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Jim Crow, The Sequel

September 28, 2000 [ Printer-friendly version ]

Just as the effectiveness -- and sanity -- of mandatory minimums for nonviolent drug offenses are being questioned nationwide, Congress, in its superior wisdom, voted Wednesday (Sept. 27) to institute mandatory minimums for possession of methamphetamine -- but specifically excluded so-called "club drugs" such as Ecstasy (which, incidentally, is a methamphetamine-based drug). Why the disparity? Could it be because meth, like crack, is associated primarily with minority users, while "X" is favored by middle- and upper-class white kids? Or should we be on the lookout for a spike in all-night raves up on The Hill?

"What you have here," Rep. Jesse Jackson Jr. (D-Ill.) told me, "is not a war on drugs, but the selective imprisonment and disenfranchisement of young people of color who make mistakes." Indeed, who needs Jim Crow when you have the one-two punch of mandatory minimums and disenfranchisement statutes?

According to a groundbreaking study by the Sentencing Project and Human Rights Watch, 1.4 million African American men -- 13 percent of the total black male population -- are now ineligible to vote because of state laws that deny even those felons who have fully paid their debt to society access to the polls. In Florida and Alabama, almost one in three black men is permanently barred from voting.

Last week, the Brennan Center for Justice at New York University's School of Law filed a suit challenging Florida's lifetime ban on behalf of Thomas Johnson, an ex-felon who is now executive director of a program that helps released prisoners readapt to life on the outside. "I paid my debt," said Johnson, "and now I have a job that helps people and improves my community. I am contributing to the growth of my society, but I can't influence its direction. I can only watch while my community forms around me without my input."

Many states -- especially in the South -- enacted disenfranchisement laws following Reconstruction so as to undercut the newly gained voting power of African Americans. This was achieved by, among other things, singling out crimes that were thought to be committed more frequently by blacks and excluding those thought to be more commonly perpetrated by whites. Sound familiar?

So while racially targeted obstacles to voting -- such as literacy and property tests, poll taxes and grandfather clauses -- have been eliminated, our nation's "tough-on-crime" drug laws have produced remarkably similar results. While blacks make up 13 percent of drug users, they account for 37 percent of those arrested on drug charges, 55 percent of those convicted and 74 percent of all drug offenders sentenced to prison. "It's a vicious cycle," Rep. John Conyers (D-Mich.) told me. "Our drug policies, combined with law enforcement's focus on low-level users and dealers, have led to incarceration rates among blacks 8.5 times higher than the general population -- and that in turn leads to dramatically higher disenfranchisement rates."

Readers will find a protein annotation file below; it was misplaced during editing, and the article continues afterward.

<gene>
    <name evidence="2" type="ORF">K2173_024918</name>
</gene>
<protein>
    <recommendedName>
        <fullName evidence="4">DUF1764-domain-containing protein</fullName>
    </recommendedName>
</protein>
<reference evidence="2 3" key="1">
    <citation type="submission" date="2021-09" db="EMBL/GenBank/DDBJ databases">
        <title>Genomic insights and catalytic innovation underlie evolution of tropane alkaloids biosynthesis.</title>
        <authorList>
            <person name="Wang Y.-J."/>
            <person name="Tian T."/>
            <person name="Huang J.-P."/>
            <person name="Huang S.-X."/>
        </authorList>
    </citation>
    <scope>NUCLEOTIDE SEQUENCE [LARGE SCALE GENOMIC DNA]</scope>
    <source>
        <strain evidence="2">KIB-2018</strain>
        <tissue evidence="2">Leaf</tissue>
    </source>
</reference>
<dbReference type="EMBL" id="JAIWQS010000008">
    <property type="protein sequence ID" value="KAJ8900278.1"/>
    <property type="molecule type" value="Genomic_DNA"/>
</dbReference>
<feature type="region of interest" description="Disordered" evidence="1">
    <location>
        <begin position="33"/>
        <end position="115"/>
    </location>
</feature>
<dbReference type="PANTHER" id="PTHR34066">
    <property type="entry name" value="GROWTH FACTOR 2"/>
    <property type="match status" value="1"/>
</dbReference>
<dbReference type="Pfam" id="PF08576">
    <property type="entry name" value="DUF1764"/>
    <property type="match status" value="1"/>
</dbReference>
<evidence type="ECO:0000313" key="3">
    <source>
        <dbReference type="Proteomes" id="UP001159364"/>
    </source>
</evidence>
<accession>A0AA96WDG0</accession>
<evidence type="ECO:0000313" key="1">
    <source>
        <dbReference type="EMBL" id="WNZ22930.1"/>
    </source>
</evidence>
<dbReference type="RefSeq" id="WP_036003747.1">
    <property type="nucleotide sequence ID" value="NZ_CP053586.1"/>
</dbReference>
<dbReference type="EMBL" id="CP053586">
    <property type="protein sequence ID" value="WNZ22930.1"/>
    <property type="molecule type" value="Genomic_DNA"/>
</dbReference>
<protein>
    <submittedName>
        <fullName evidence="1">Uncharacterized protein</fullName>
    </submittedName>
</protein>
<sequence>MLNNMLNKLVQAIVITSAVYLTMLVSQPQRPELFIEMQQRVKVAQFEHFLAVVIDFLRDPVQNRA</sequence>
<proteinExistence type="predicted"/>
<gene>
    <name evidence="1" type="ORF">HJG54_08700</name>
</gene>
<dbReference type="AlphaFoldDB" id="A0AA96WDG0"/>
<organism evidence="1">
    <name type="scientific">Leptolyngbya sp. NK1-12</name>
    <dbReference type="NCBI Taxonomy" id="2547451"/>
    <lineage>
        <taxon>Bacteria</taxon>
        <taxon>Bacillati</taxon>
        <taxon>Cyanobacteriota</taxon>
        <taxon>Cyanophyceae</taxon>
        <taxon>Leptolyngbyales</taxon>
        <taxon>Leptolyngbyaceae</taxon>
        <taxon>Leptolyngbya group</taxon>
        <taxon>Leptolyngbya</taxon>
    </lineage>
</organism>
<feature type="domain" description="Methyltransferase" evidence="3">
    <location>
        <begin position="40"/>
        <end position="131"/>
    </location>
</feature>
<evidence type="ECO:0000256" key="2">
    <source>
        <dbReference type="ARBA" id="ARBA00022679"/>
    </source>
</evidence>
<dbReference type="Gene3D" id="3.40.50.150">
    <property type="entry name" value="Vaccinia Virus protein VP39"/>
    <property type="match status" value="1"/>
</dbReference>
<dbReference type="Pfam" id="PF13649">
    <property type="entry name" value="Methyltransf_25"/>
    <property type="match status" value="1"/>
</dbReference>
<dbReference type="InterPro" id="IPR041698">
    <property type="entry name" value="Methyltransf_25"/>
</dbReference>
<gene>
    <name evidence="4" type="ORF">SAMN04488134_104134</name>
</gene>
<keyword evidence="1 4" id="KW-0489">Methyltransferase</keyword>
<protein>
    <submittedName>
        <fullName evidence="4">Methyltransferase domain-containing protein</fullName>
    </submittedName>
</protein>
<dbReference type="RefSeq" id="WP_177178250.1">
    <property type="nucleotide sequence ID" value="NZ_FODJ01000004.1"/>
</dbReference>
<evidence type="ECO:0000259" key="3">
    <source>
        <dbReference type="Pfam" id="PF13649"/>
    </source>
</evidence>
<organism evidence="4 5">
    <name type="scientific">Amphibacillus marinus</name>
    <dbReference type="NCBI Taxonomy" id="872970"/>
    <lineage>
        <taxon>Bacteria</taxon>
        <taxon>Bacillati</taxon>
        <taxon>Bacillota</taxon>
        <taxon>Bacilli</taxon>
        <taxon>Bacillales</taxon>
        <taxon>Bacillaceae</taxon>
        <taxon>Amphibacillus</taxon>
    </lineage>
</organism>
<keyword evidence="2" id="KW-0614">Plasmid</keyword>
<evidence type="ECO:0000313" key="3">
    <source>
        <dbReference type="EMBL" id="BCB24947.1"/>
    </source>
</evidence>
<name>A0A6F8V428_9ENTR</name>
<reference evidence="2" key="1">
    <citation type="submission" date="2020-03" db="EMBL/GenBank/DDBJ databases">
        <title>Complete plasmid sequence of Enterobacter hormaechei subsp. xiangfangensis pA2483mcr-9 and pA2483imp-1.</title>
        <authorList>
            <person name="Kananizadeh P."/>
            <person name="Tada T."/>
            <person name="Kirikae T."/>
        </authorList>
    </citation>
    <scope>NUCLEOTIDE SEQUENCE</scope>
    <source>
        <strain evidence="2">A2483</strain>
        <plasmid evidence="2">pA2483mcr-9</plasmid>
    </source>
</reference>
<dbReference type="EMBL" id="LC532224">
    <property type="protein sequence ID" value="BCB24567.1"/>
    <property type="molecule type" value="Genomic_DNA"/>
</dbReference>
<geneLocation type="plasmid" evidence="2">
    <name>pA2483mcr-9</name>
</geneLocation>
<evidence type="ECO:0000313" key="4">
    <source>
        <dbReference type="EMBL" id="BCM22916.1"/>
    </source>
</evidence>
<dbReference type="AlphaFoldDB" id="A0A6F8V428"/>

Conyers has introduced legislation to grant ex-felons the right to vote in federal elections, but it remains stuck in committee. He promises that if the Democrats regain the House, and he becomes chairman of the Judiciary Committee, both this piece of legislation and drug reform in general will be top priorities.

The political impact of disenfranchisement becomes startlingly clear when you juxtapose the 1.4 million black men who won't be able to vote in the 2000 election with the total number of African American men who voted in 1996: 4.6 million.

Since Al Gore and the Democrats are so dependent on the African American vote (84 percent of blacks voted for Bill Clinton in 1996), now is the time to leverage this electoral power by demanding criminal-justice reforms. "We have a rendezvous with redemption," Gore recently told a large crowd at Howard University in Washington. Replacing Barry McCaffrey would certainly speed up the rendezvous. Both Conyers and Jackson consider the choice for the next drug czar a critical appointment for the African American community. "We are tired of the military model of drug czars," said Jackson, "fighting a losing battle on the supply side and ignoring the stark reality that drug addiction is a medical problem -- not just a criminal one." Having had command of tanks and jet fighters isn't important in a drug czar; having command of common sense is. Gen. McCaffrey is as out of place leading a war on drugs as he would be leading a war on cancer.

In other words, it's way past time to move from clueless generals prosecuting a misguided drug war to drug-policy decisions based on science and public-health considerations. Otherwise, any attempt to move nonviolent drug offenders from incarceration to treatment will be stymied by the prevailing orthodoxy. Which is exactly what happened the other day to Conyers' amendment that would have allowed federal judges to divert nonviolent drug offenders to drug courts and treatment programs.

The tenfold increase in the number of people locked behind bars over the last three decades has brought a new urgency to the injustice of disenfranchisement laws. And it has thrown into sharp relief the strong racial undertones in our drug policies -- just reconfirmed in the U.S. Congress.

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